Late-night meeting following FSU loss fuels Kearse and his development


by - Senior Writer -
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Kearse has the size and talent to be an elite safety

CLEMSON – Jayron Kearse walked out of Clemson’s Death Valley following the Tigers’ loss to Florida St. and needed to sort through what he had just experienced, to talk about the game and what he as a player could have done better.

Kearse grabbed fellow freshmen defensive backs Jadar Johnson and Adrian Baker, and the trio headed to the IHOP where they spent the next couple of hours rehashing the game, formations they saw, and plays that were made and not made, not leaving until well after four a.m.

In the two games since that impromptu meeting, Kearse has seen his snaps increase, and he has forced three turnovers in those two games, intercepting two passes and forcing a fumble. I asked Kearse about that late-night meeting – I sat a few booths over from the trio, listening in amazement - and he said it was something he has to do in order to be the type of player he wants to be.

“I don’t know what everybody else does, but I can tell you what I do,” Kearse told me. “We went out to eat – a couple of my freshman defensive backs. We talked over the food. We just talked about what we saw throughout the game, what happened and what we could’ve done better, and what we can’t let happen again. I just go over my gameplan, do what I’ve got to do to give myself that edge over my competitors. That night, we lost and I just wanted to talk to the guys about what went wrong, what we did, what we could’ve done better, why things happened like they did and what we have to do to keep that from happening again.”

For the season, Kearse has played 207 snaps, registering 24 tackles, and is second on the team with his two interceptions, but says that he is using more and more film study to get a better feel for the game.

“It gives you a better understanding because in your mind you know what you have to do to and you know what you’ve got to get done to be stronger than you were in the previous game so that in the next game you can play harder, stronger and faster than in the last game,” he said. “It has helped because I’m looking at things different, going through my procedures differently, watching film to see the quarterback’s tendencies and the team tendencies.

“Just going back and watching film really gives me that edge over my competitors. We watch a lot of film with Coach V, but it’s about getting that film in without Coach V being around- coming in when we have free time to watch film ourselves. If we have a class or two cancelled, then we go get that film in as a group.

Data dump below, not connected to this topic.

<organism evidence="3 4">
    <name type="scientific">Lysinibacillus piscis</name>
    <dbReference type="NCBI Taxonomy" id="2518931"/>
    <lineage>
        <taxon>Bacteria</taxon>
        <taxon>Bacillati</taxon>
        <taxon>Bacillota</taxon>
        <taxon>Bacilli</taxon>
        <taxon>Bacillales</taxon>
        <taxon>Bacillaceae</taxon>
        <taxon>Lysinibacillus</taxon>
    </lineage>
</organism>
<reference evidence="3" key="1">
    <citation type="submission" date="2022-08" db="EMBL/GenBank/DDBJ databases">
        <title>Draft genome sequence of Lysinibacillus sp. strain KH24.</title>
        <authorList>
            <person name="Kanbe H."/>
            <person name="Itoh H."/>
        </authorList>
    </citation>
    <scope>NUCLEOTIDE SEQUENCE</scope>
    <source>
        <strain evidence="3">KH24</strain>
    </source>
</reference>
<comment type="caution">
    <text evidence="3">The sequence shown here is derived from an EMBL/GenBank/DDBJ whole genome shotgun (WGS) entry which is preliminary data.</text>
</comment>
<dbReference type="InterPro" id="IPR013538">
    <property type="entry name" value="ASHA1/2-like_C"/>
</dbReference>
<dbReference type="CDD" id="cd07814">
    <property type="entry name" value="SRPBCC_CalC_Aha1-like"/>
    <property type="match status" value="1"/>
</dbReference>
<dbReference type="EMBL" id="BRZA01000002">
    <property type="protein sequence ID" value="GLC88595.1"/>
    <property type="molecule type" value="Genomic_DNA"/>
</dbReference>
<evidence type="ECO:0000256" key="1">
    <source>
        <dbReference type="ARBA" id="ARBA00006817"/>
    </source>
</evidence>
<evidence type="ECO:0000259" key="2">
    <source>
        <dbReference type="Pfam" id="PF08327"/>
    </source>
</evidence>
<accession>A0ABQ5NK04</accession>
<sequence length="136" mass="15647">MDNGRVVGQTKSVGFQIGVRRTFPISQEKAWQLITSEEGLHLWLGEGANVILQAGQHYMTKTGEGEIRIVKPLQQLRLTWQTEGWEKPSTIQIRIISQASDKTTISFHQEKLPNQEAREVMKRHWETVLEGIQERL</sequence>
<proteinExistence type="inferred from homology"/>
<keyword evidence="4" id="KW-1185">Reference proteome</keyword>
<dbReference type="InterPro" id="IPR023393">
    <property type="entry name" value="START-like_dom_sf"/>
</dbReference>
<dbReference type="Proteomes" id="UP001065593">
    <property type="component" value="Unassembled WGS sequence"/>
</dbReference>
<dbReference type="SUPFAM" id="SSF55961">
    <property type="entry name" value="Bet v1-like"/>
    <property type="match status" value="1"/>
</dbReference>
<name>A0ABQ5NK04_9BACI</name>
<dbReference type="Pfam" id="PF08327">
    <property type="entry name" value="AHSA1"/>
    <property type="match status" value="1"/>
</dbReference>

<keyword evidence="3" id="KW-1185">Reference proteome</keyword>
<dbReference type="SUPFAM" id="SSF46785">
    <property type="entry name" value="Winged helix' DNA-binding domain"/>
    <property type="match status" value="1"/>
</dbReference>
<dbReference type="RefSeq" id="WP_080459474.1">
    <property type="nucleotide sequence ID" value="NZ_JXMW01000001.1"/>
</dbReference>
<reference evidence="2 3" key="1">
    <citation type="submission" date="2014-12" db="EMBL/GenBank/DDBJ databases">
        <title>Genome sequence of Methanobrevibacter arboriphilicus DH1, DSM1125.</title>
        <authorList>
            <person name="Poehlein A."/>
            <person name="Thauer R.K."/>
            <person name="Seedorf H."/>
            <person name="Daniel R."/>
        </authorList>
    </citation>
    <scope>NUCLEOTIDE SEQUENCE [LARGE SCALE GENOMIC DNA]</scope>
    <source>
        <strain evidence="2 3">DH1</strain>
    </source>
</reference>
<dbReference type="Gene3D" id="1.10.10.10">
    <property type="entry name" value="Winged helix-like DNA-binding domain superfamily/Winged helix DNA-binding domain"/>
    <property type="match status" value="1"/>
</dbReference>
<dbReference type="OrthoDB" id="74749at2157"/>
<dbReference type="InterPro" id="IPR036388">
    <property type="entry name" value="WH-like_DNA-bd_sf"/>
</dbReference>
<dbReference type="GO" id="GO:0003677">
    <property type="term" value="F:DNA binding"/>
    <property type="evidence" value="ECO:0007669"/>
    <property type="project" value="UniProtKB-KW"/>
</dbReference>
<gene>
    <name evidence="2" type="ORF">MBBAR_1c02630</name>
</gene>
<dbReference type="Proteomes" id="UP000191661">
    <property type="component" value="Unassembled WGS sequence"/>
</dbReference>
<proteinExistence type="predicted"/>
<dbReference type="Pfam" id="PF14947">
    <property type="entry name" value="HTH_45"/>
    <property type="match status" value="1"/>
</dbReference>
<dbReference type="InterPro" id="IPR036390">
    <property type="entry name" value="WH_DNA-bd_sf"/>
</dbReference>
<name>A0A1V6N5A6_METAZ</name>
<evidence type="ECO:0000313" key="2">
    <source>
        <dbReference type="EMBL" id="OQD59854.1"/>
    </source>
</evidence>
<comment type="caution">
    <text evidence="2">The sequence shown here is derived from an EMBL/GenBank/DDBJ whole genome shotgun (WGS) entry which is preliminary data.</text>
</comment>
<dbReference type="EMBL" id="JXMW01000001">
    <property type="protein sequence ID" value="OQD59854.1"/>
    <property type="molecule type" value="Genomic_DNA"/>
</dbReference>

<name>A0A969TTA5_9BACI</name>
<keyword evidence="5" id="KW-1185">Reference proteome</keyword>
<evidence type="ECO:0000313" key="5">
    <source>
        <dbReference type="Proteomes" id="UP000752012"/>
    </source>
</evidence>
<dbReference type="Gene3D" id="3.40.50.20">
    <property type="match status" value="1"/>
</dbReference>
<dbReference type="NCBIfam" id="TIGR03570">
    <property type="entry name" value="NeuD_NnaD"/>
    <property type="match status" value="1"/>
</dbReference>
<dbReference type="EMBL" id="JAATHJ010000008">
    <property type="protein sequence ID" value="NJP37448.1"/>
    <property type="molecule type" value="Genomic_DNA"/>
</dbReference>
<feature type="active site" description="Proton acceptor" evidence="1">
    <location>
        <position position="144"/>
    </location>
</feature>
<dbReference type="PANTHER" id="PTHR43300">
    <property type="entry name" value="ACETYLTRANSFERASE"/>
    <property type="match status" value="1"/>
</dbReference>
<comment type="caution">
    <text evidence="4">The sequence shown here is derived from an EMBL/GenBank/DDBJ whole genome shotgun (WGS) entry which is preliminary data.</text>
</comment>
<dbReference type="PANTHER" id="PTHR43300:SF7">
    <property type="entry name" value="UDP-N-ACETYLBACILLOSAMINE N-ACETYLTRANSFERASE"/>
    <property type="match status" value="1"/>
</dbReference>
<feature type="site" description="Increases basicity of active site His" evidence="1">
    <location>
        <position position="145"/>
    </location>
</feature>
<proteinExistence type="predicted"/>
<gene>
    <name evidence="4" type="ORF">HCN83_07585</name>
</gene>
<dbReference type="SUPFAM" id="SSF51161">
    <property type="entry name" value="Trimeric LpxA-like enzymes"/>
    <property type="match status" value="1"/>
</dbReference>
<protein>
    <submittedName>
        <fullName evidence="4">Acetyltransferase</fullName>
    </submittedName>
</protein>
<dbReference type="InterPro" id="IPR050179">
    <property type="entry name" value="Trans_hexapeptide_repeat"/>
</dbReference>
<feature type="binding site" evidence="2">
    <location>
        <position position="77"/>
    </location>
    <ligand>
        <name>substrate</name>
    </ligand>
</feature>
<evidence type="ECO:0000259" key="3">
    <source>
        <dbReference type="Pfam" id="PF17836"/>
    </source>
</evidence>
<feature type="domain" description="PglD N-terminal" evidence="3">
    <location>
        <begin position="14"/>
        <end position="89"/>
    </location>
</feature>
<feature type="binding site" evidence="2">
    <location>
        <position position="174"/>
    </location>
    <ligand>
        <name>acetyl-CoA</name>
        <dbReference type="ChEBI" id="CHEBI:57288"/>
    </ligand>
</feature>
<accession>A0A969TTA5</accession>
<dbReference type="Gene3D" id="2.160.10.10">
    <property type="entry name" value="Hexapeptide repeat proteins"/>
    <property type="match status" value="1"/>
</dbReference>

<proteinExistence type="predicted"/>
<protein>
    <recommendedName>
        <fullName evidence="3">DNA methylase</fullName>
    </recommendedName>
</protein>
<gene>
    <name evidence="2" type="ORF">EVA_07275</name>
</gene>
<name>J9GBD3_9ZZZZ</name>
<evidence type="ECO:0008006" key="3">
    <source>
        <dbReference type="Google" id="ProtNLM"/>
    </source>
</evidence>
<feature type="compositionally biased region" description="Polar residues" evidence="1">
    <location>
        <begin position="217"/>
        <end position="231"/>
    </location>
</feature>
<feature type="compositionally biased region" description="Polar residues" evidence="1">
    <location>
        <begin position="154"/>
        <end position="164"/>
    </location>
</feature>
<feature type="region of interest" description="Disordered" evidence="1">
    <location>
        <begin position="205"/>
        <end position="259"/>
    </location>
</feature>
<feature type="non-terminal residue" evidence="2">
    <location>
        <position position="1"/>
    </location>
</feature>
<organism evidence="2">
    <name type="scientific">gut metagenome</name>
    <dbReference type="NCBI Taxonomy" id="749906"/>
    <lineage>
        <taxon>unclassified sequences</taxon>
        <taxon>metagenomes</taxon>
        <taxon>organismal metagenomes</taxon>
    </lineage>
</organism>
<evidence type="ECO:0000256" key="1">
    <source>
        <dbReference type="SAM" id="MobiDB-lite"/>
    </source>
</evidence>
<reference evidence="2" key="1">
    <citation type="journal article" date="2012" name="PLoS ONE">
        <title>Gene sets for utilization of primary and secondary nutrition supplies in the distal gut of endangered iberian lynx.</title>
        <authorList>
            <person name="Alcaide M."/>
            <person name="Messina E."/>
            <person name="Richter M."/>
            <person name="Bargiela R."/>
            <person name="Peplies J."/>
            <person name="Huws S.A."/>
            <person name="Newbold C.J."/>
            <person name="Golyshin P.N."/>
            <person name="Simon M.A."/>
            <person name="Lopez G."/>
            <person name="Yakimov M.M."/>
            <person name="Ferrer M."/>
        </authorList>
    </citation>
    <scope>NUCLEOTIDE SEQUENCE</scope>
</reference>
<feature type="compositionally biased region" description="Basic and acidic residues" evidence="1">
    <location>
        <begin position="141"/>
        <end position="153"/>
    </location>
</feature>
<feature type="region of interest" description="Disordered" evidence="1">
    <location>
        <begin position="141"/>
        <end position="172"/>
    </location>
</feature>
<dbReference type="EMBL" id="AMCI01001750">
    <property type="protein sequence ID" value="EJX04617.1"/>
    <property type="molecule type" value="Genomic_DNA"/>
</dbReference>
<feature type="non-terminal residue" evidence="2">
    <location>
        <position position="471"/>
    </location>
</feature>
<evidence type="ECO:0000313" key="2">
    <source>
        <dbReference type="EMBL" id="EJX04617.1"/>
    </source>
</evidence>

Kearse was asked what he saw in the Florida St. game tape, and he said that the defense didn’t play aggressive.

“We played timid. We were thinking about it too much instead of just going out there and playing football,” he said. “We let the gameplan and the crowd get to us instead of going out there and being football players. Through the game - just looking at it when Travis [Blanks] was in – and seeing things, it just looked like guys were playing slow and not as fast as they did. Just looking back at that, you can tell that it was a big problem in the game.”

Kearse said that he actually called his interception of Virginia’s David Watford last Saturday, based off what he saw on film.

“I was actually talking to the guys and told them that I was going to get a pick this week,” he said. “The quarterback has good arm strength, but I saw that he overthrows his receivers from watching film. When I went back and watched all of the interceptions that he threw this season, he overthrew a lot of his receivers or the ball was tipped and floated into the hands [of the defender]. I knew that all I had to do was play deep and wait on him to make a mistake and capitalize.”

Kearse then said that he still struggles at times with not being “the man” but knows that if he keeps working hard, his time to shine will come.

“Doing my job is still kind of hard for me and I’m still having trouble with how to do it because in high school I made a lot of plays and I was the main one making plays,” he said. “When you get up to the college level, you want to do the same thing, but all of the guys are here because they made plays in high school so just let them do their job and take care of your responsibility and your time to shine will come. That’s the way I see it.”

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